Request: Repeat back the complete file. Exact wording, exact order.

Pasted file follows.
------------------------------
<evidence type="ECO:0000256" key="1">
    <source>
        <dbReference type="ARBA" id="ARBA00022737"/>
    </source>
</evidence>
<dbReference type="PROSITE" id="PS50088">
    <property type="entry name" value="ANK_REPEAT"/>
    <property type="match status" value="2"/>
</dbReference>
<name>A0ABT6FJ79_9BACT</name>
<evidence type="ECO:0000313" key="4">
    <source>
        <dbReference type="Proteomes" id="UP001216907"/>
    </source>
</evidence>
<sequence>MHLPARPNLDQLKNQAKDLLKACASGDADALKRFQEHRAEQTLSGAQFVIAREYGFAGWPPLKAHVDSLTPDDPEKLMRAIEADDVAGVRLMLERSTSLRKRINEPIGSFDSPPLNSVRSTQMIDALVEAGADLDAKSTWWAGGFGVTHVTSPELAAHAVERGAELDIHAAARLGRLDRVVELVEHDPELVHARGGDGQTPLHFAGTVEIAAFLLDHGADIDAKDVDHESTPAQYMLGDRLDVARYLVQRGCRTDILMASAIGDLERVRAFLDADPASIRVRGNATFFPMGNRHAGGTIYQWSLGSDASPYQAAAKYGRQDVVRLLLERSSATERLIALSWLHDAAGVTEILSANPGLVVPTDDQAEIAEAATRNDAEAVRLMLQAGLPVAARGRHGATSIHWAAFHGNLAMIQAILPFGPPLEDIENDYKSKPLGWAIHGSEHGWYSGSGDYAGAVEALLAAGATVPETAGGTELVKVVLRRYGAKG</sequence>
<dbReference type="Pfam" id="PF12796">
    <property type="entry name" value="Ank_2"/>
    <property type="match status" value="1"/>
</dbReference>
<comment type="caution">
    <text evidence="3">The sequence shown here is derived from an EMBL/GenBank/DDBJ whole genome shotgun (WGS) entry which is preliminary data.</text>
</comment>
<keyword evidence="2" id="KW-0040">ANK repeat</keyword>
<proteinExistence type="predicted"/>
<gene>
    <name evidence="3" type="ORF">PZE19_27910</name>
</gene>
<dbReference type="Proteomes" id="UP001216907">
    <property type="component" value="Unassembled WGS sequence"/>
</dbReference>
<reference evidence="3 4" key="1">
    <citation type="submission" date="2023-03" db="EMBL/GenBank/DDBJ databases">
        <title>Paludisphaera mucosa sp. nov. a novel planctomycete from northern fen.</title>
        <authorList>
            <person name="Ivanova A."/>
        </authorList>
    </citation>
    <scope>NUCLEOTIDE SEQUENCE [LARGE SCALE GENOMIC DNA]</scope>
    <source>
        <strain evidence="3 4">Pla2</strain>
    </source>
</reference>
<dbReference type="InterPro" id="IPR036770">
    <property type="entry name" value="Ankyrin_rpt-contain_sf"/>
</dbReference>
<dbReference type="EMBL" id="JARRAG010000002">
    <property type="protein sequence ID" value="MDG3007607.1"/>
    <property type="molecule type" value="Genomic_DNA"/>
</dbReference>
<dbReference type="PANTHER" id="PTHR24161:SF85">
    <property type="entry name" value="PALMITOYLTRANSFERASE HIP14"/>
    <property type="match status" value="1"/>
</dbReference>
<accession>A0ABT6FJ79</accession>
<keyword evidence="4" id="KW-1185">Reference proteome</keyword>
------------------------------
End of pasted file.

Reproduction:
<evidence type="ECO:0000256" key="1">
    <source>
        <dbReference type="ARBA" id="ARBA00022737"/>
    </source>
</evidence>
<dbReference type="PROSITE" id="PS50088">
    <property type="entry name" value="ANK_REPEAT"/>
    <property type="match status" value="2"/>
</dbReference>
<name>A0ABT6FJ79_9BACT</name>
<evidence type="ECO:0000313" key="4">
    <source>
        <dbReference type="Proteomes" id="UP001216907"/>
    </source>
</evidence>
<sequence>MHLPARPNLDQLKNQAKDLLKACASGDADALKRFQEHRAEQTLSGAQFVIAREYGFAGWPPLKAHVDSLTPDDPEKLMRAIEADDVAGVRLMLERSTSLRKRINEPIGSFDSPPLNSVRSTQMIDALVEAGADLDAKSTWWAGGFGVTHVTSPELAAHAVERGAELDIHAAARLGRLDRVVELVEHDPELVHARGGDGQTPLHFAGTVEIAAFLLDHGADIDAKDVDHESTPAQYMLGDRLDVARYLVQRGCRTDILMASAIGDLERVRAFLDADPASIRVRGNATFFPMGNRHAGGTIYQWSLGSDASPYQAAAKYGRQDVVRLLLERSSATERLIALSWLHDAAGVTEILSANPGLVVPTDDQAEIAEAATRNDAEAVRLMLQAGLPVAARGRHGATSIHWAAFHGNLAMIQAILPFGPPLEDIENDYKSKPLGWAIHGSEHGWYSGSGDYAGAVEALLAAGATVPETAGGTELVKVVLRRYGAKG</sequence>
<dbReference type="Pfam" id="PF12796">
    <property type="entry name" value="Ank_2"/>
    <property type="match status" value="1"/>
</dbReference>
<comment type="caution">
    <text evidence="3">The sequence shown here is derived from an EMBL/GenBank/DDBJ whole genome shotgun (WGS) entry which is preliminary data.</text>
</comment>
<keyword evidence="2" id="KW-0040">ANK repeat</keyword>
<proteinExistence type="predicted"/>
<gene>
    <name evidence="3" type="ORF">PZE19_27910</name>
</gene>
<dbReference type="Proteomes" id="UP001216907">
    <property type="component" value="Unassembled WGS sequence"/>
</dbReference>
<reference evidence="3 4" key="1">
    <citation type="submission" date="2023-03" db="EMBL/GenBank/DDBJ databases">
        <title>Paludisphaera mucosa sp. nov. a novel planctomycete from northern fen.</title>
        <authorList>
            <person name="Ivanova A."/>
        </authorList>
    </citation>
    <scope>NUCLEOTIDE SEQUENCE [LARGE SCALE GENOMIC DNA]</scope>
    <source>
        <strain evidence="3 4">Pla2</strain>
    </source>
</reference>
<dbReference type="InterPro" id="IPR036770">
    <property type="entry name" value="Ankyrin_rpt-contain_sf"/>
</dbReference>
<dbReference type="EMBL" id="JARRAG010000002">
    <property type="protein sequence ID" value="MDG3007607.1"/>
    <property type="molecule type" value="Genomic_DNA"/>
</dbReference>
<dbReference type="PANTHER" id="PTHR24161:SF85">
    <property type="entry name" value="PALMITOYLTRANSFERASE HIP14"/>
    <property type="match status" value="1"/>
</dbReference>
<accession>A0ABT6FJ79</accession>
<keyword evidence="4" id="KW-1185">Reference proteome</keyword>